- Human – the people who use the building: a) Conscious – needs, concerns, aspirations, relationships, culture, lifestyle, sex, age, life stage and spiritual beliefs. Influence of neighbours. b) Unconscious – astrological influences upon the inhabitants using methods such as ‘Ming Gua/Bazhai’* and 9 Star Qi*. The residual energy of previous occupiers of the building,
- Heaven: the Cosmos: a) tangible – how the building is affected by sunlight, shade and weather. b) intangible – connecting with the spirit of a place; calibration of space and time using methods like ‘Flying Stars’ *; divination eg I Ching*
The five elements and their relationships with each other (whereby each element feeds, reduces or controls another) are also used to influence the energy of a building:
- Wood – green tones, images of trees, upright plants, and tall, thin shapes suggesting growth, rising energy and optimism
- Fire – bright red/orange tones, images of the sun, candles, and stars or triangular shapes, suggesting illumination, activity, fulfilment and recognition
- Earth – earthy tones, images of mountains, rocks, crystals and low rectangular shapes suggesting stillness, gathering, support and nurturing.
- Metal – white and metallic shades, images of lakes, metal sculptures, circles and arches, suggesting organisation, solidity and leadership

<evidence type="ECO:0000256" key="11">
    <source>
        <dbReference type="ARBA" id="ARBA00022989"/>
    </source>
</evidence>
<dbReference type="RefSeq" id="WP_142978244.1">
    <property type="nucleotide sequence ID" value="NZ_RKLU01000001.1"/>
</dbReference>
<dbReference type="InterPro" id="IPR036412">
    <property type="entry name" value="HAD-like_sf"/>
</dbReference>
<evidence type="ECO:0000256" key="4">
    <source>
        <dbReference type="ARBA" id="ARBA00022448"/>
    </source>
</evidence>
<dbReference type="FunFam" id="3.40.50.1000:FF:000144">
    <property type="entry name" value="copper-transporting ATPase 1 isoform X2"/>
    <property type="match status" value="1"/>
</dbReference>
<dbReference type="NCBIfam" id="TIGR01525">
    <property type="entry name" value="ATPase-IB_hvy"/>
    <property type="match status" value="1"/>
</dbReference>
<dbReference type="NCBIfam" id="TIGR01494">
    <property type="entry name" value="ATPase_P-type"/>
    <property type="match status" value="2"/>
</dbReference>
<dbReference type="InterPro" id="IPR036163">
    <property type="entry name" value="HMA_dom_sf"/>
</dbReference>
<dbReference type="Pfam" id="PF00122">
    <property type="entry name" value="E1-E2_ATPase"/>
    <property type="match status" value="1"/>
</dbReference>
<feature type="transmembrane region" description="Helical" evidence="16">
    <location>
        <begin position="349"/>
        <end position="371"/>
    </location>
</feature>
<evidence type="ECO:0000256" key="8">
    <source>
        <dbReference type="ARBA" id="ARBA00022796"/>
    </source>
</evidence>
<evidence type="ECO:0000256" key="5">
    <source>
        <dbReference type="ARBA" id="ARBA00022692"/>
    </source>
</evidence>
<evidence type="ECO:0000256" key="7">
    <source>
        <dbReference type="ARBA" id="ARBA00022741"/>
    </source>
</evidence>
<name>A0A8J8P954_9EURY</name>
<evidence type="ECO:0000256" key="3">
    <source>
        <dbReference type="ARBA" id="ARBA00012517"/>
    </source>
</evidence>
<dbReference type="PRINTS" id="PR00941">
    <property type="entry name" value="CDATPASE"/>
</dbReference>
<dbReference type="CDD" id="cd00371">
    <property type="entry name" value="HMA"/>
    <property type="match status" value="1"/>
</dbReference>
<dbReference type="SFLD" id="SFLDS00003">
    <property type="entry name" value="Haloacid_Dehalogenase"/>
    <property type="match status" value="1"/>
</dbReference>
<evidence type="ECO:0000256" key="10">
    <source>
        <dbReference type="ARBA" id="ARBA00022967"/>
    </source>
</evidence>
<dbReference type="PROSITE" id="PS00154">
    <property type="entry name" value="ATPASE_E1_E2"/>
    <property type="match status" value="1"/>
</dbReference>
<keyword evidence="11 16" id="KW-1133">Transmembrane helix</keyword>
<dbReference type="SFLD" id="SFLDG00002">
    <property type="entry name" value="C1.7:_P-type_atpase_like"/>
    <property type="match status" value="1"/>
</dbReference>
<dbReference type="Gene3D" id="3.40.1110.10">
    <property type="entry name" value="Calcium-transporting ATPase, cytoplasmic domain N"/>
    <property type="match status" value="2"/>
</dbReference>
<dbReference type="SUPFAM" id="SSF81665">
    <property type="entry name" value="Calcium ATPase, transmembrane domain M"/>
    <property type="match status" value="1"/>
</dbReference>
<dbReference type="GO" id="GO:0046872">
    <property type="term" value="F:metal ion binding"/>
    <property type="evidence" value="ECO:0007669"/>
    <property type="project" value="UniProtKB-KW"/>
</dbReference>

- Water – blue and black shades, images of moving water, water features, wavy patterns, suggesting movement, flow and progress
The consultant will analyse the various layers of methodology, to reveal the most poignant issues and changes required for this specific building and client at this time. When studying the abstract concepts and ideals, they should always come back to the practical situation and see if the idea works in reality, otherwise it is simply not good Feng Shui. They need to create mutual resonance, or a ‘feel good’ factor so that these people connect with this building and love it. Then they have to communicate effectively with their client, either verbally in a presentation or with a written report of their findings and recommendations. It is preferable if the client implements the changes themselves, since their heartfelt intentions have a part to play in the transformation of their home.
If we chose one hundred Feng Shui consultants to give their recommendations for a property, there are likely to be some similarities but also quite possibly radical differences in their methods and advice. This is because they will have their own way of working depending on their personal attributes, style, experience and who they have trained with and been influenced by.